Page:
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VAH flies into history, taking billions in lost investments with it


Virgin Australia’s VAH code will disappear from the ASX today as the company moves into private ownership under Bain.


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Also consigned to history will be one of Australia’s most expensive and ill-conceived strategies for an airline.

Virgin Australia was a financial disaster and much of it can be attributed to the capacity war former chief executive John Borghetti undertook with Qantas a decade ago.

It lost more than $1 billion in a handful of years and at the end it owed $7 billion to its creditors. Last year it posted a $349 million loss and cut 750 staff so the end was visible.

Its shares tanked and shareholder funds evaporated. It listed at $2 in 2003 and before the plug was pulled earlier this year it was trading at 8 cents, supported by overseas airlines that owned the majority of shares.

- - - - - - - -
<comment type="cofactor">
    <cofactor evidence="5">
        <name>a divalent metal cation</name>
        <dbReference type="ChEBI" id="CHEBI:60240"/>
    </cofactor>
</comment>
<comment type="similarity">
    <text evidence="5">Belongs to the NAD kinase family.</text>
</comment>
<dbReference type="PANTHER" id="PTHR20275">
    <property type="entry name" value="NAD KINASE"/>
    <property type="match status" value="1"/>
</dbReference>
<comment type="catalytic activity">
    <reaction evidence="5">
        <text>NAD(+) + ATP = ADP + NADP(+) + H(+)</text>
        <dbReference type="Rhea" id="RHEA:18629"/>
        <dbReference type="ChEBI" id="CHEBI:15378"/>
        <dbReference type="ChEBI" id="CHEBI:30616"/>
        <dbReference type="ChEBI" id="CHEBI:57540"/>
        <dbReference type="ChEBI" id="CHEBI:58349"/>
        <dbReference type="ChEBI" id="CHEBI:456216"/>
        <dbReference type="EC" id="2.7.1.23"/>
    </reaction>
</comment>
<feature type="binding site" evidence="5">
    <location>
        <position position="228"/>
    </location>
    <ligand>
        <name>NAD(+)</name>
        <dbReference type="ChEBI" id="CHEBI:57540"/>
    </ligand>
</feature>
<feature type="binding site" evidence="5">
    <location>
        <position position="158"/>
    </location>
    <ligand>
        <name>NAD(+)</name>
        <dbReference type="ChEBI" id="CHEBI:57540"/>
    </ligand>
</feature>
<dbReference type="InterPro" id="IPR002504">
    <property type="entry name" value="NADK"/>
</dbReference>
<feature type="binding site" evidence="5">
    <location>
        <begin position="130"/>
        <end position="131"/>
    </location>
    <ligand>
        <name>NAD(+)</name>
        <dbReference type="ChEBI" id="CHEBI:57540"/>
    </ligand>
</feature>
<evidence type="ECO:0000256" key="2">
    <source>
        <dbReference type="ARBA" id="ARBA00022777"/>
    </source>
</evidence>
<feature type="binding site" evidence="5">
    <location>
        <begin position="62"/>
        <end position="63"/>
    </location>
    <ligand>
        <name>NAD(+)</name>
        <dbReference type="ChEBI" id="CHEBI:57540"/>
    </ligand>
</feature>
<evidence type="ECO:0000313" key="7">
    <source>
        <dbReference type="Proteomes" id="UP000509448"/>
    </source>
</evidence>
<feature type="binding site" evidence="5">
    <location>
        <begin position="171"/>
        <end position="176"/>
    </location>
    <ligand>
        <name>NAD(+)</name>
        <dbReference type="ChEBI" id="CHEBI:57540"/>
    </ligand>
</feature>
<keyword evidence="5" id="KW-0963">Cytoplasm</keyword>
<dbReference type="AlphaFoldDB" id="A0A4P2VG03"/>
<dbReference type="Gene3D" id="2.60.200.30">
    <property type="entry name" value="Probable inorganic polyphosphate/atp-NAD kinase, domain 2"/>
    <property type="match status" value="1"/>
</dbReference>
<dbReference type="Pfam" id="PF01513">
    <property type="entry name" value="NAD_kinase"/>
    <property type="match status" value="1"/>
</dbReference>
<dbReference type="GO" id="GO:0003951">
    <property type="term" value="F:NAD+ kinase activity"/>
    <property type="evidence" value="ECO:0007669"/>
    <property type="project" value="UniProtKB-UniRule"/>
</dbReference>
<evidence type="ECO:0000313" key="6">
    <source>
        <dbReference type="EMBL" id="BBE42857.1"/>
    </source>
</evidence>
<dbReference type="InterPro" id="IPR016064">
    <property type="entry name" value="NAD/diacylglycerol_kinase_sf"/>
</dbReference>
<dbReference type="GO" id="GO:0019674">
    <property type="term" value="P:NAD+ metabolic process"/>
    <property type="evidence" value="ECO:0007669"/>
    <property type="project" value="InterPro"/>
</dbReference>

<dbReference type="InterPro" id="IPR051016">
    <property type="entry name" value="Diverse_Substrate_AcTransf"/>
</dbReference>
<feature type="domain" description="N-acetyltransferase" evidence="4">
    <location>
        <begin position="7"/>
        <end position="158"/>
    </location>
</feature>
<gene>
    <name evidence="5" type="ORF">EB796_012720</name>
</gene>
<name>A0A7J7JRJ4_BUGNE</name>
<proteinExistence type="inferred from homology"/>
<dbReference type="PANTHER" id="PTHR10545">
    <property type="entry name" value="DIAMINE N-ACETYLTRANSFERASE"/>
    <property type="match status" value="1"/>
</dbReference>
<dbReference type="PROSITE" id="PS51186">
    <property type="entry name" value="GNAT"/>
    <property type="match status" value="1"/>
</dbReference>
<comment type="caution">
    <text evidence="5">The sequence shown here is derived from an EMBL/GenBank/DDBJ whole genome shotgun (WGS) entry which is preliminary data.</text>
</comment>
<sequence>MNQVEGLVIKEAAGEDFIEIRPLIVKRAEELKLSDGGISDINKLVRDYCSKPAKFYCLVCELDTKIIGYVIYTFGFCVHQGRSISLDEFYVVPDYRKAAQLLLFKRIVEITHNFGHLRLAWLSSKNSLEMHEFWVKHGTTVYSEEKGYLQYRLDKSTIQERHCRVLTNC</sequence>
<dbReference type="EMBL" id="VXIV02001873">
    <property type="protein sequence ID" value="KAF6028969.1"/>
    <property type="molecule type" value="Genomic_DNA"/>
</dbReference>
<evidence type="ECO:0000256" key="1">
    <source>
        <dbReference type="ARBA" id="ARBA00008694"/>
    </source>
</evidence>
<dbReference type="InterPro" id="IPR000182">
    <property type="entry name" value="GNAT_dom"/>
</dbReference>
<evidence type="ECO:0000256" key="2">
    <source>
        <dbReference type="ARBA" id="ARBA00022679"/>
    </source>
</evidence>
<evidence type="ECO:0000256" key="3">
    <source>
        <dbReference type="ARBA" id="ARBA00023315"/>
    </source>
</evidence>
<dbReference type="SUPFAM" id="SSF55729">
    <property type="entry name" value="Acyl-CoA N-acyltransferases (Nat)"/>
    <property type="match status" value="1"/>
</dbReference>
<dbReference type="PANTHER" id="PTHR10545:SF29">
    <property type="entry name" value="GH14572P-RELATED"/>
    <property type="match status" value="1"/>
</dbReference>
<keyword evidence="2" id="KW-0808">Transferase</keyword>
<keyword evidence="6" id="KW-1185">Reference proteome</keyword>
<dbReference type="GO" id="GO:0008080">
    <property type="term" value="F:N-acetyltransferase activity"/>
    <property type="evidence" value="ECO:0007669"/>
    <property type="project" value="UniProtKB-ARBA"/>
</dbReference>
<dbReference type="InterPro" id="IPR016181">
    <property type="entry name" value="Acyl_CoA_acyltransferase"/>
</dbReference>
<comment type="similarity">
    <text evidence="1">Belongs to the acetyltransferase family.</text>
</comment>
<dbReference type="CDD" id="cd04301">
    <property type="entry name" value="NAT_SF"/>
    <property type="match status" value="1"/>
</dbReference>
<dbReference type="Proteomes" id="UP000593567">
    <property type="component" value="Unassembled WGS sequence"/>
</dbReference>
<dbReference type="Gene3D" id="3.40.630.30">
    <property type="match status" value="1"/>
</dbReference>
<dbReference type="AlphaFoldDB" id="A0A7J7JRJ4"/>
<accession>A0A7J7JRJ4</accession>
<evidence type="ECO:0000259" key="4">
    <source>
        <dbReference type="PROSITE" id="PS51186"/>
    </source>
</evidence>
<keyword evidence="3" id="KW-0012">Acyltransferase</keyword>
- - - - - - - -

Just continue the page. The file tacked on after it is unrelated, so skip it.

Under Borghetti’s control, Virgin lost a total $997.9 million and its share price has lost two-thirds of its value.

The capacity war with Qantas was judged a failure mostly because Qantas was able to restructure and restore its earnings. Virgin didn’t.

COVID-19 may have been the last straw, but Virgin’s continued existence was under threat well before the Wuhan outbreak.

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